Gone Before Their Time
In Pittsburgh’s early 20th century industrial economy, danger lurked in rail yards, on the exposed I-beams of tall buildings under construction and in steel mills where gases and fire coexisted. “Ten minutes before, we stood there laughing, and not one of us had an idea there was anything wrong with that furnace,” lawyer and journalist Crystal Eastman quotes a steelworker saying in a 1910 exposé of workplace peril. “That’s the way it is with blast furnace explosions.”
Eastman reported that in a 12-month period spanning 1906 and 1907, workplace accidents in Allegheny County alone claimed 526 workers, most of them under the age of 40—strong evidence that the region was a place where the risk of dying young was high.
More than a century later, it still is. Allegheny County has one of the highest rates of premature deaths in metropolitan America. And it has little, if anything, to do with workplace dangers.
The three rivers are no longer crowded with steel mills. The city’s research universities fuel a burgeoning technology industry. Two major health care systems are expanding across the region. Yet, Allegheny County has the fourth highest age-adjusted premature mortality rate among the 43 U.S. counties with populations greater than 1 million people, according to the latest data from the U.S. Centers for Disease Control and Prevention National Vital Statistics System.
Allegheny County’s age-adjusted mortality rate, which is the rate of death per 100,000 adjusted to reflect the age characteristics of the county, was 390.6 per 100,000 people. New York County, N.Y., which is Manhattan, had the lowest age-adjusted premature death rate of 210.9 deaths per 100,000 people. Wayne County, Mich., home of Detroit, had the highest rate at 489.5 deaths per 100,000 people.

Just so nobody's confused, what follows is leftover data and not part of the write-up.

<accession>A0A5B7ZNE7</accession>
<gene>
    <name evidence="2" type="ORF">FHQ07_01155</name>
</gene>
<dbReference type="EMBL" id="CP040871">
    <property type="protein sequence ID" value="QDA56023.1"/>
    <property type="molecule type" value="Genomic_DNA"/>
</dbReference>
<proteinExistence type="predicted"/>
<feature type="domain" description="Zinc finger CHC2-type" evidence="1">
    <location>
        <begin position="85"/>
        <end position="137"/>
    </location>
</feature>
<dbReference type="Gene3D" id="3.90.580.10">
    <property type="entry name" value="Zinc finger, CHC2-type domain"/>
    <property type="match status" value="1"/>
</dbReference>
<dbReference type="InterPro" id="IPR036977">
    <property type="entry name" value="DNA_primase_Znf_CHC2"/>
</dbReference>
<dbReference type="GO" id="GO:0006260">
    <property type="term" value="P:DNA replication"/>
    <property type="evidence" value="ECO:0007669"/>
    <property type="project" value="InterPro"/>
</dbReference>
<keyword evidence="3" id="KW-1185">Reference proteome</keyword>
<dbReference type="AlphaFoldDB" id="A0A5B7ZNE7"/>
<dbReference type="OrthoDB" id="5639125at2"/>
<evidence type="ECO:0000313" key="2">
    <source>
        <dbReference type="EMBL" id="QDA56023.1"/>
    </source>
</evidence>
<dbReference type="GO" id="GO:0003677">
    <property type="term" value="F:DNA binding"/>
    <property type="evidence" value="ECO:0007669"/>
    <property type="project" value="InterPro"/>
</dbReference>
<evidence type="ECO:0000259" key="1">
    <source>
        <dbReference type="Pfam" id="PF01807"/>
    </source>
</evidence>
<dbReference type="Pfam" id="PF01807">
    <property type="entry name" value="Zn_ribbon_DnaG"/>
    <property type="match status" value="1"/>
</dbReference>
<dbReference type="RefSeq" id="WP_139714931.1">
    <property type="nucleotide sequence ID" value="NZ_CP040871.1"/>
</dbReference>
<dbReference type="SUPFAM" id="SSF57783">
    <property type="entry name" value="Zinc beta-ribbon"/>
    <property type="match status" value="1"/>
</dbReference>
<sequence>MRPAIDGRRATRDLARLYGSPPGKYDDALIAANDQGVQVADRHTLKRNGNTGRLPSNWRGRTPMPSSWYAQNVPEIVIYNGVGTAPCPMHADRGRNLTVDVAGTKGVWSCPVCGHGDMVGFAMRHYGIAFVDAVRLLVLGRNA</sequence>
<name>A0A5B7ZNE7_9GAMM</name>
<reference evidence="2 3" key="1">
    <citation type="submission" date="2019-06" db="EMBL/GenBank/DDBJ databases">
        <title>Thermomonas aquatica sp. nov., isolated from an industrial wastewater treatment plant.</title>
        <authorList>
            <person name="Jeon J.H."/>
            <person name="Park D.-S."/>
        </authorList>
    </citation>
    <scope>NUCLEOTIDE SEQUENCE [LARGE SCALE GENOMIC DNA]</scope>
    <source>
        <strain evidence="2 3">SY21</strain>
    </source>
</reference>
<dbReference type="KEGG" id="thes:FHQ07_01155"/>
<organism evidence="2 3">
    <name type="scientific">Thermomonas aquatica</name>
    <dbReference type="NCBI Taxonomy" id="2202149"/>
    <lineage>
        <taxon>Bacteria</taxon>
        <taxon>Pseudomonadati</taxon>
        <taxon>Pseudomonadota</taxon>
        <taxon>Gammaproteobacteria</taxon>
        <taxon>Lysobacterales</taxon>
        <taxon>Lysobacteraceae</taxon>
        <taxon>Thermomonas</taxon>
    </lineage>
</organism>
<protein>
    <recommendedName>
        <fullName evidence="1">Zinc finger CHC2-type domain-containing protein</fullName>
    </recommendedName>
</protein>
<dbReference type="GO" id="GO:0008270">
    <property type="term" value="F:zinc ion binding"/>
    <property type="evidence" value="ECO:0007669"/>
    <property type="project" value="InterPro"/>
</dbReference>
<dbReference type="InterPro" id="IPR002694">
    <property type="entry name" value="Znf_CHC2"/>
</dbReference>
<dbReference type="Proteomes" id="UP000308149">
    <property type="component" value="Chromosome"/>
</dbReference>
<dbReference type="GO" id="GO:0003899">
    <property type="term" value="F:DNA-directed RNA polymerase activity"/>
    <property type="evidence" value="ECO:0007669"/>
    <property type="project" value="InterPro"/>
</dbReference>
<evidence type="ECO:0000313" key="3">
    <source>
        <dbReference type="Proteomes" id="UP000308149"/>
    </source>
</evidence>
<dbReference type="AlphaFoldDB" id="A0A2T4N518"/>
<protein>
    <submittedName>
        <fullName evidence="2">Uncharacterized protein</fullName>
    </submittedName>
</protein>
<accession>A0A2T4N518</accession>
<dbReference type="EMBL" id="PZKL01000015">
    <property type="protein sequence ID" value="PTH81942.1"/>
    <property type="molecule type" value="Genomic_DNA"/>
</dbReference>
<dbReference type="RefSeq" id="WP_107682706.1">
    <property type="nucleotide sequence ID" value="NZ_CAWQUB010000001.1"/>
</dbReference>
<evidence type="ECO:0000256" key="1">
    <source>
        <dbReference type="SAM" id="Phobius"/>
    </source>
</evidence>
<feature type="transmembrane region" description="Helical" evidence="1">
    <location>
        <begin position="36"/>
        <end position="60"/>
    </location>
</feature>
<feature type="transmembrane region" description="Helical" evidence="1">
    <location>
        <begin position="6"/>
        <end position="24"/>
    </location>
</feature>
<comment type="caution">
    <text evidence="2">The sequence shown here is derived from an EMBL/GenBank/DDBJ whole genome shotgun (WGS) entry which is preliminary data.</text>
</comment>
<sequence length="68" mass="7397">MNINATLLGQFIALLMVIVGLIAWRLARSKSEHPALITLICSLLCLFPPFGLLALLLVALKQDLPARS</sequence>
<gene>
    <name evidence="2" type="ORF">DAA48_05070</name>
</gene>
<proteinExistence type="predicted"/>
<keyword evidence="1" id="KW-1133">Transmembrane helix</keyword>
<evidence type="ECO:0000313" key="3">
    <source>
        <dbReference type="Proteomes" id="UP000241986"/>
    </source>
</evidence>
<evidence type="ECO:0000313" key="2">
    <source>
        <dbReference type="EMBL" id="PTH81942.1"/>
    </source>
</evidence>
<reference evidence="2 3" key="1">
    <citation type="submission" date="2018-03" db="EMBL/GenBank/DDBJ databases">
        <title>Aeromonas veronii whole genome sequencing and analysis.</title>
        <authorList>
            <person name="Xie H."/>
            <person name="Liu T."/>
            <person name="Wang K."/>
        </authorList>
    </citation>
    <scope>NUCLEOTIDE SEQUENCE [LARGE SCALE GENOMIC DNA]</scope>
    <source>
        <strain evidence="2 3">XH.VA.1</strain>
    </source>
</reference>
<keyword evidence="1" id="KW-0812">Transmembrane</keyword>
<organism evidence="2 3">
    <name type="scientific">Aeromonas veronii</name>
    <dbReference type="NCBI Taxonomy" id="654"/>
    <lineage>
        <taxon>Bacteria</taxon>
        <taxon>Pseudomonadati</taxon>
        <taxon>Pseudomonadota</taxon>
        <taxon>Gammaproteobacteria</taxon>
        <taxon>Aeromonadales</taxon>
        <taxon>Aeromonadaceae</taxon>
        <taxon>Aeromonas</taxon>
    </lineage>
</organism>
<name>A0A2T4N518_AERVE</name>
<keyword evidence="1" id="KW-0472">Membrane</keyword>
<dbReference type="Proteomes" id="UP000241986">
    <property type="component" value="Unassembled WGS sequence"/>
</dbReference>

It’s a public health crisis that demands attention, argues Dr. Donald Burke, dean emeritus at the Graduate School of Public Health at the University of Pittsburgh. “We pride ourselves on our great ‘eds and meds.’ You’d think our age-adjusted mortality ranking would improve, but it hasn’t. For some reason, economic progress hasn’t translated into survival.”
Life expectancy among young and middle-aged adults is in decline across all racial groups in America, according to a study published in the Journal of the American Medical Association (JAMA) last fall.
For decades, life expectancy in the United States had increased. Similar trends were seen across the world. And with ongoing medical advances, many experts assumed the trend would continue.
But life expectancy began to decline in 2014, the long-term analysis of mortality data suggest—a curious anomaly among high-income nations, particularly the United States, which spends more per capita on health care than any country in the world.